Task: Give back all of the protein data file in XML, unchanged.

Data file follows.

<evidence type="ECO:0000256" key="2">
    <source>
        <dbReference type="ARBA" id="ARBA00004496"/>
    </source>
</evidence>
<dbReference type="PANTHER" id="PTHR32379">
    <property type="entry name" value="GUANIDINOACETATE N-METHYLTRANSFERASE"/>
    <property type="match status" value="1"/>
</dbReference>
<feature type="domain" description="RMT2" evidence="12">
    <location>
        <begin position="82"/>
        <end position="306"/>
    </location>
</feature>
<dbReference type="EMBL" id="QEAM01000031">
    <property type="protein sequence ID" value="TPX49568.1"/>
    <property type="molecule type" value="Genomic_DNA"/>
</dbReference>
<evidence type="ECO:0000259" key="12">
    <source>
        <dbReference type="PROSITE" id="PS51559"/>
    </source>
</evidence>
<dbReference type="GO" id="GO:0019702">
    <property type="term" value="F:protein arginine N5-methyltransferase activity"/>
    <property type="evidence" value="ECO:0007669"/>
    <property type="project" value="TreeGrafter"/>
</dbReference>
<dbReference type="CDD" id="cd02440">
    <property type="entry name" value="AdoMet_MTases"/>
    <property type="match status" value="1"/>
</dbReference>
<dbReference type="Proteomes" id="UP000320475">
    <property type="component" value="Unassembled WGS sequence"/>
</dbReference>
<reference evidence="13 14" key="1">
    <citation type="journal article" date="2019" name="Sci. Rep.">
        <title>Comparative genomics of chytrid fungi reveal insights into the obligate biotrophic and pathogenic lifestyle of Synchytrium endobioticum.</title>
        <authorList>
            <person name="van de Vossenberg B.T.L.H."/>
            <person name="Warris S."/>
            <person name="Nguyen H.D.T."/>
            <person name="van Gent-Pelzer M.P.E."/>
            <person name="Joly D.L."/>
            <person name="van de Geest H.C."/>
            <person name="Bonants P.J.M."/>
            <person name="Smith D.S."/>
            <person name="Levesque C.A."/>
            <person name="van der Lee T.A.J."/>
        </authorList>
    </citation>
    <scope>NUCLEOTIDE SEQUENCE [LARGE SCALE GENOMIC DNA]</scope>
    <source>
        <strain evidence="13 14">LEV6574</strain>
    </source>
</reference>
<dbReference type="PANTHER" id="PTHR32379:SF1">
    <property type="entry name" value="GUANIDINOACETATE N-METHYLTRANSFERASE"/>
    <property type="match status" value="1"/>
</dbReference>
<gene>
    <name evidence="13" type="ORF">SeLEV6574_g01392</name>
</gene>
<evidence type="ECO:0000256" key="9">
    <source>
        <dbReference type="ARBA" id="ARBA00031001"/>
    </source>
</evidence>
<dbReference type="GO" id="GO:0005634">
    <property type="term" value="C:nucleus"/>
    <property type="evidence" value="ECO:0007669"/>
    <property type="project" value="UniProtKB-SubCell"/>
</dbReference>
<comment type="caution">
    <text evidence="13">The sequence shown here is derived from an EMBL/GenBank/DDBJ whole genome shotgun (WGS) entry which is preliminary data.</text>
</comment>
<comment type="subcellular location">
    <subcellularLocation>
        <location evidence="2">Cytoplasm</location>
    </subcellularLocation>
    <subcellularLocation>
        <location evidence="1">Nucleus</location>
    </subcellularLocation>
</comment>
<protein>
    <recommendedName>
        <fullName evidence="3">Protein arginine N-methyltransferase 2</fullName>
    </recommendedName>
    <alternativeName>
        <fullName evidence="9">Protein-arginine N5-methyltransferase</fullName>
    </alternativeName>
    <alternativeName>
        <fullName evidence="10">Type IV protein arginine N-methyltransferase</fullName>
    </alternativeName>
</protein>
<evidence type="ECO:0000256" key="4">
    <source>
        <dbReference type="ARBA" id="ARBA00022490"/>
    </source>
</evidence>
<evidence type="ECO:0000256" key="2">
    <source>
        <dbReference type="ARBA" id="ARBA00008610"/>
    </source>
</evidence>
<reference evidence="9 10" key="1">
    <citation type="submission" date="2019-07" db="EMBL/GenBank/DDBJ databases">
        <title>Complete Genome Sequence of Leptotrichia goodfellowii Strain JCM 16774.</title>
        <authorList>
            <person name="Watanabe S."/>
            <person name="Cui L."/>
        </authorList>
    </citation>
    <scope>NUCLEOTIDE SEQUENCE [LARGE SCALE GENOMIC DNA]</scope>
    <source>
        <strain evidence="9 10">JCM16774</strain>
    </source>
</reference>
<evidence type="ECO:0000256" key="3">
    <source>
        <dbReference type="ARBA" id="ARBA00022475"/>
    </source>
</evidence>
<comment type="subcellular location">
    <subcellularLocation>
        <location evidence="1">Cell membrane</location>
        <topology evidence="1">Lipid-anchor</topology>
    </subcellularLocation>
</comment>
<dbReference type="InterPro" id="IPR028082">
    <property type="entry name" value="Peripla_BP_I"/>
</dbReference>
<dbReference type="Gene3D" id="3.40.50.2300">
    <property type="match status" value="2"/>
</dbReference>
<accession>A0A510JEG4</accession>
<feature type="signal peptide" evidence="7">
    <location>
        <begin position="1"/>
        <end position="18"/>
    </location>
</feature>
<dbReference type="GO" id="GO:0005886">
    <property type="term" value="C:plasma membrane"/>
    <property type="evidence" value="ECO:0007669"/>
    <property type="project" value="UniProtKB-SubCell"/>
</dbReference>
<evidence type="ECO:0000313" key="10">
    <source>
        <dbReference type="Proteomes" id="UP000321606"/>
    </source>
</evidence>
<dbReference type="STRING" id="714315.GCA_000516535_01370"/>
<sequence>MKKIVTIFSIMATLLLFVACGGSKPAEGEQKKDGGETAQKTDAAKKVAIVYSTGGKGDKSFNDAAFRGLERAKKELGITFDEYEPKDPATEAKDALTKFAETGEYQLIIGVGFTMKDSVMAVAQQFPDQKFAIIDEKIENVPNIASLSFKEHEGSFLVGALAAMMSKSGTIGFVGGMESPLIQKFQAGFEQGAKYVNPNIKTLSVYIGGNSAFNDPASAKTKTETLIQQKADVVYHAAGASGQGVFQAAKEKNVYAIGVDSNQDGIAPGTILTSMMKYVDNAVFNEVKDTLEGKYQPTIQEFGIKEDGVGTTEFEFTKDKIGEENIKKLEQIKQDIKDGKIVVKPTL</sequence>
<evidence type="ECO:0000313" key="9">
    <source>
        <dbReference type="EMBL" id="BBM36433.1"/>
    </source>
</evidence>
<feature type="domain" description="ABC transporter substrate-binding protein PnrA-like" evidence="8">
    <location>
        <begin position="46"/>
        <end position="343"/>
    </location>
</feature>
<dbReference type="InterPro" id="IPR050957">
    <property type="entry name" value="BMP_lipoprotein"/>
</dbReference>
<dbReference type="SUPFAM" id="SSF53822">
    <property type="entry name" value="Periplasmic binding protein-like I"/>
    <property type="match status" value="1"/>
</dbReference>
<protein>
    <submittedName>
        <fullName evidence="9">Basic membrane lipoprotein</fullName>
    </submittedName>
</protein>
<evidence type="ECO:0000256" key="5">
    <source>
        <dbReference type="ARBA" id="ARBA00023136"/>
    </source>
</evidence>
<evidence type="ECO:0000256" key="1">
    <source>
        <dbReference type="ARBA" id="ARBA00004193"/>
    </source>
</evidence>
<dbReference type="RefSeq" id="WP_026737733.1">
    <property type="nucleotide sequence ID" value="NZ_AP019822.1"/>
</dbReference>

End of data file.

<evidence type="ECO:0000256" key="2">
    <source>
        <dbReference type="ARBA" id="ARBA00004496"/>
    </source>
</evidence>
<dbReference type="PANTHER" id="PTHR32379">
    <property type="entry name" value="GUANIDINOACETATE N-METHYLTRANSFERASE"/>
    <property type="match status" value="1"/>
</dbReference>
<feature type="domain" description="RMT2" evidence="12">
    <location>
        <begin position="82"/>
        <end position="306"/>
    </location>
</feature>
<dbReference type="EMBL" id="QEAM01000031">
    <property type="protein sequence ID" value="TPX49568.1"/>
    <property type="molecule type" value="Genomic_DNA"/>
</dbReference>
<evidence type="ECO:0000259" key="12">
    <source>
        <dbReference type="PROSITE" id="PS51559"/>
    </source>
</evidence>
<dbReference type="GO" id="GO:0019702">
    <property type="term" value="F:protein arginine N5-methyltransferase activity"/>
    <property type="evidence" value="ECO:0007669"/>
    <property type="project" value="TreeGrafter"/>
</dbReference>
<dbReference type="CDD" id="cd02440">
    <property type="entry name" value="AdoMet_MTases"/>
    <property type="match status" value="1"/>
</dbReference>
<dbReference type="Proteomes" id="UP000320475">
    <property type="component" value="Unassembled WGS sequence"/>
</dbReference>
<reference evidence="13 14" key="1">
    <citation type="journal article" date="2019" name="Sci. Rep.">
        <title>Comparative genomics of chytrid fungi reveal insights into the obligate biotrophic and pathogenic lifestyle of Synchytrium endobioticum.</title>
        <authorList>
            <person name="van de Vossenberg B.T.L.H."/>
            <person name="Warris S."/>
            <person name="Nguyen H.D.T."/>
            <person name="van Gent-Pelzer M.P.E."/>
            <person name="Joly D.L."/>
            <person name="van de Geest H.C."/>
            <person name="Bonants P.J.M."/>
            <person name="Smith D.S."/>
            <person name="Levesque C.A."/>
            <person name="van der Lee T.A.J."/>
        </authorList>
    </citation>
    <scope>NUCLEOTIDE SEQUENCE [LARGE SCALE GENOMIC DNA]</scope>
    <source>
        <strain evidence="13 14">LEV6574</strain>
    </source>
</reference>
<dbReference type="PANTHER" id="PTHR32379:SF1">
    <property type="entry name" value="GUANIDINOACETATE N-METHYLTRANSFERASE"/>
    <property type="match status" value="1"/>
</dbReference>
<gene>
    <name evidence="13" type="ORF">SeLEV6574_g01392</name>
</gene>
<evidence type="ECO:0000256" key="9">
    <source>
        <dbReference type="ARBA" id="ARBA00031001"/>
    </source>
</evidence>
<dbReference type="GO" id="GO:0005634">
    <property type="term" value="C:nucleus"/>
    <property type="evidence" value="ECO:0007669"/>
    <property type="project" value="UniProtKB-SubCell"/>
</dbReference>
<comment type="caution">
    <text evidence="13">The sequence shown here is derived from an EMBL/GenBank/DDBJ whole genome shotgun (WGS) entry which is preliminary data.</text>
</comment>
<comment type="subcellular location">
    <subcellularLocation>
        <location evidence="2">Cytoplasm</location>
    </subcellularLocation>
    <subcellularLocation>
        <location evidence="1">Nucleus</location>
    </subcellularLocation>
</comment>
<protein>
    <recommendedName>
        <fullName evidence="3">Protein arginine N-methyltransferase 2</fullName>
    </recommendedName>
    <alternativeName>
        <fullName evidence="9">Protein-arginine N5-methyltransferase</fullName>
    </alternativeName>
    <alternativeName>
        <fullName evidence="10">Type IV protein arginine N-methyltransferase</fullName>
    </alternativeName>
</protein>
<evidence type="ECO:0000256" key="4">
    <source>
        <dbReference type="ARBA" id="ARBA00022490"/>
    </source>
</evidence>
<evidence type="ECO:0000256" key="2">
    <source>
        <dbReference type="ARBA" id="ARBA00008610"/>
    </source>
</evidence>
<reference evidence="9 10" key="1">
    <citation type="submission" date="2019-07" db="EMBL/GenBank/DDBJ databases">
        <title>Complete Genome Sequence of Leptotrichia goodfellowii Strain JCM 16774.</title>
        <authorList>
            <person name="Watanabe S."/>
            <person name="Cui L."/>
        </authorList>
    </citation>
    <scope>NUCLEOTIDE SEQUENCE [LARGE SCALE GENOMIC DNA]</scope>
    <source>
        <strain evidence="9 10">JCM16774</strain>
    </source>
</reference>
<evidence type="ECO:0000256" key="3">
    <source>
        <dbReference type="ARBA" id="ARBA00022475"/>
    </source>
</evidence>
<comment type="subcellular location">
    <subcellularLocation>
        <location evidence="1">Cell membrane</location>
        <topology evidence="1">Lipid-anchor</topology>
    </subcellularLocation>
</comment>
<dbReference type="InterPro" id="IPR028082">
    <property type="entry name" value="Peripla_BP_I"/>
</dbReference>
<dbReference type="Gene3D" id="3.40.50.2300">
    <property type="match status" value="2"/>
</dbReference>
<accession>A0A510JEG4</accession>
<feature type="signal peptide" evidence="7">
    <location>
        <begin position="1"/>
        <end position="18"/>
    </location>
</feature>
<dbReference type="GO" id="GO:0005886">
    <property type="term" value="C:plasma membrane"/>
    <property type="evidence" value="ECO:0007669"/>
    <property type="project" value="UniProtKB-SubCell"/>
</dbReference>
<evidence type="ECO:0000313" key="10">
    <source>
        <dbReference type="Proteomes" id="UP000321606"/>
    </source>
</evidence>
<dbReference type="STRING" id="714315.GCA_000516535_01370"/>
<sequence>MKKIVTIFSIMATLLLFVACGGSKPAEGEQKKDGGETAQKTDAAKKVAIVYSTGGKGDKSFNDAAFRGLERAKKELGITFDEYEPKDPATEAKDALTKFAETGEYQLIIGVGFTMKDSVMAVAQQFPDQKFAIIDEKIENVPNIASLSFKEHEGSFLVGALAAMMSKSGTIGFVGGMESPLIQKFQAGFEQGAKYVNPNIKTLSVYIGGNSAFNDPASAKTKTETLIQQKADVVYHAAGASGQGVFQAAKEKNVYAIGVDSNQDGIAPGTILTSMMKYVDNAVFNEVKDTLEGKYQPTIQEFGIKEDGVGTTEFEFTKDKIGEENIKKLEQIKQDIKDGKIVVKPTL</sequence>
<evidence type="ECO:0000313" key="9">
    <source>
        <dbReference type="EMBL" id="BBM36433.1"/>
    </source>
</evidence>
<feature type="domain" description="ABC transporter substrate-binding protein PnrA-like" evidence="8">
    <location>
        <begin position="46"/>
        <end position="343"/>
    </location>
</feature>
<dbReference type="InterPro" id="IPR050957">
    <property type="entry name" value="BMP_lipoprotein"/>
</dbReference>
<dbReference type="SUPFAM" id="SSF53822">
    <property type="entry name" value="Periplasmic binding protein-like I"/>
    <property type="match status" value="1"/>
</dbReference>
<protein>
    <submittedName>
        <fullName evidence="9">Basic membrane lipoprotein</fullName>
    </submittedName>
</protein>
<evidence type="ECO:0000256" key="5">
    <source>
        <dbReference type="ARBA" id="ARBA00023136"/>
    </source>
</evidence>
<evidence type="ECO:0000256" key="1">
    <source>
        <dbReference type="ARBA" id="ARBA00004193"/>
    </source>
</evidence>
<dbReference type="RefSeq" id="WP_026737733.1">
    <property type="nucleotide sequence ID" value="NZ_AP019822.1"/>
</dbReference>